I used to live in the house across the street from the church where I now minister. When I look out the windows in the back of the church, I can still see our old home and the huge trees towering above it in the backyard. During stormy nights I would lay awake in bed, anxious that these trees would topple onto the roof and crush our family.
In June of 2012 we experienced a kind of storm that I had never heard of before: a derecho. A derecho is a massive thunderstorm system with damaging straight line winds, which in this case reached up to 85 mph. After the storm passed our backyard looked like a jungle. There were tree branches everywhere. Our trampoline was crushed under a massive branch that had fallen at least 30 feet. It was nearly impossible to walk from the back door to the fence at the end of our property. Fortunately, the trees themselves were all still standing. But there sure was a lot of cleanup to do.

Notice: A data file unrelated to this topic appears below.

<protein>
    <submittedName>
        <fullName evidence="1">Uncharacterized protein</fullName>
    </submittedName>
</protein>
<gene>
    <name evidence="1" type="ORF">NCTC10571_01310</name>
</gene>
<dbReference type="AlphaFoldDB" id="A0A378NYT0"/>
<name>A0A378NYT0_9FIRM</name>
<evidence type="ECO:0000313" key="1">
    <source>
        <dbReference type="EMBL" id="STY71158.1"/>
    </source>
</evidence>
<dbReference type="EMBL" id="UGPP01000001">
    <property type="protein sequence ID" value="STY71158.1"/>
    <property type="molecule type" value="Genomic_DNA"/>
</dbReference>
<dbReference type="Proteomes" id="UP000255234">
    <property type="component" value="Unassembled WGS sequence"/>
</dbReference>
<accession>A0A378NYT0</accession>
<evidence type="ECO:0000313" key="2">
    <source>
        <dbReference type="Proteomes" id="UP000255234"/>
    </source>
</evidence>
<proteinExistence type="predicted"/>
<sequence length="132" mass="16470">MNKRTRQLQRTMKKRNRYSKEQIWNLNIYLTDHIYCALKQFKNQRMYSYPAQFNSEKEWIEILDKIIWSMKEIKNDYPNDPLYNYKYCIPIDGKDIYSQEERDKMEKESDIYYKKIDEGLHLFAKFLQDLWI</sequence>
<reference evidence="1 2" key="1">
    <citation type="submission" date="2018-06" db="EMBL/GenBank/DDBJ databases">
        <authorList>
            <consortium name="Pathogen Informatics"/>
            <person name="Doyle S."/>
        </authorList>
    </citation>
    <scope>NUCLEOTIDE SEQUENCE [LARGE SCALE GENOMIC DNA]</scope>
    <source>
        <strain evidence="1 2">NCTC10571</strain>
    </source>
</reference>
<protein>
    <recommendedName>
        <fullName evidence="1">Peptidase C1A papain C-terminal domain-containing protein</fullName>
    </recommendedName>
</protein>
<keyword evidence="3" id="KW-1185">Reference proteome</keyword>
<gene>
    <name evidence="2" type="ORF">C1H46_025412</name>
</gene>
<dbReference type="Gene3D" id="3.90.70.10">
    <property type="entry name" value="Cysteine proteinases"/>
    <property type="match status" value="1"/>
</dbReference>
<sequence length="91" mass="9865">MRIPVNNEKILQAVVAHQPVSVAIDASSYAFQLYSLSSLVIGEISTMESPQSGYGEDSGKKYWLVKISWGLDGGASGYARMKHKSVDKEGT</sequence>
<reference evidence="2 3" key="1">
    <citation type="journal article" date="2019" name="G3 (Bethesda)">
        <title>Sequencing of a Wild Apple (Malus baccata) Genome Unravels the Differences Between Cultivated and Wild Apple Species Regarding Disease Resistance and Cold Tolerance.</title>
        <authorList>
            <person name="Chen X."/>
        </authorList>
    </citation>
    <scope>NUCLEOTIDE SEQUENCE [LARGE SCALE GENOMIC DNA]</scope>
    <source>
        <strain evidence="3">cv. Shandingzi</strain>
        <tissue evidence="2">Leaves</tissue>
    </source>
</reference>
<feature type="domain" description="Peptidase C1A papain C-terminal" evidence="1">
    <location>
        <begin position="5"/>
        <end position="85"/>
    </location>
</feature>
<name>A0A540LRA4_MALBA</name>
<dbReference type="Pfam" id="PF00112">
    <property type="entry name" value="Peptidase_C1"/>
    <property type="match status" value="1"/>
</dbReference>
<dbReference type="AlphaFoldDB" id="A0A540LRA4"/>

Though parts of these massive trees came crashing to the ground, the trees themselves remained deeply and firmly rooted in the soil. For me, this became a picture of the strength we receive when we remain rooted in Christ. Little did we know at the time, but a terrible and deadly storm was looming on the horizon of our family’s life, and we would need those deep roots in Christ to keep us strong and steadfast.
It is vital for believers to be, as Paul said in Colossians 2:7, “rooted and built up in Christ.” This means that we need to have a nourishing, life-giving relationship with Christ, while also being deeply connected to others within our churches. Your root system is your personal relationship with God and your relationships with others. It is crucial for you to invest in these relationships so that your roots will be deep in Christ. When the trials and tragedies of life come, it will be too late to give attention to the relationships that are meant to sustain and nourish you.
One of the most important ways that you can deepen your relationship with God is through prayer. Jesus taught us to pray relationally, addressing God not by his proper name, but with the word Father. Prayer is relational, not transactional. It is not an opportunity to present your grocery list to the heavenly farmer; it is your opportunity to have a heart-level conversation with your heavenly Father. Being rooted in Christ means having a deep and vibrant relationship with God through prayer. Do not wait for life’s derechos to pray. Begin today.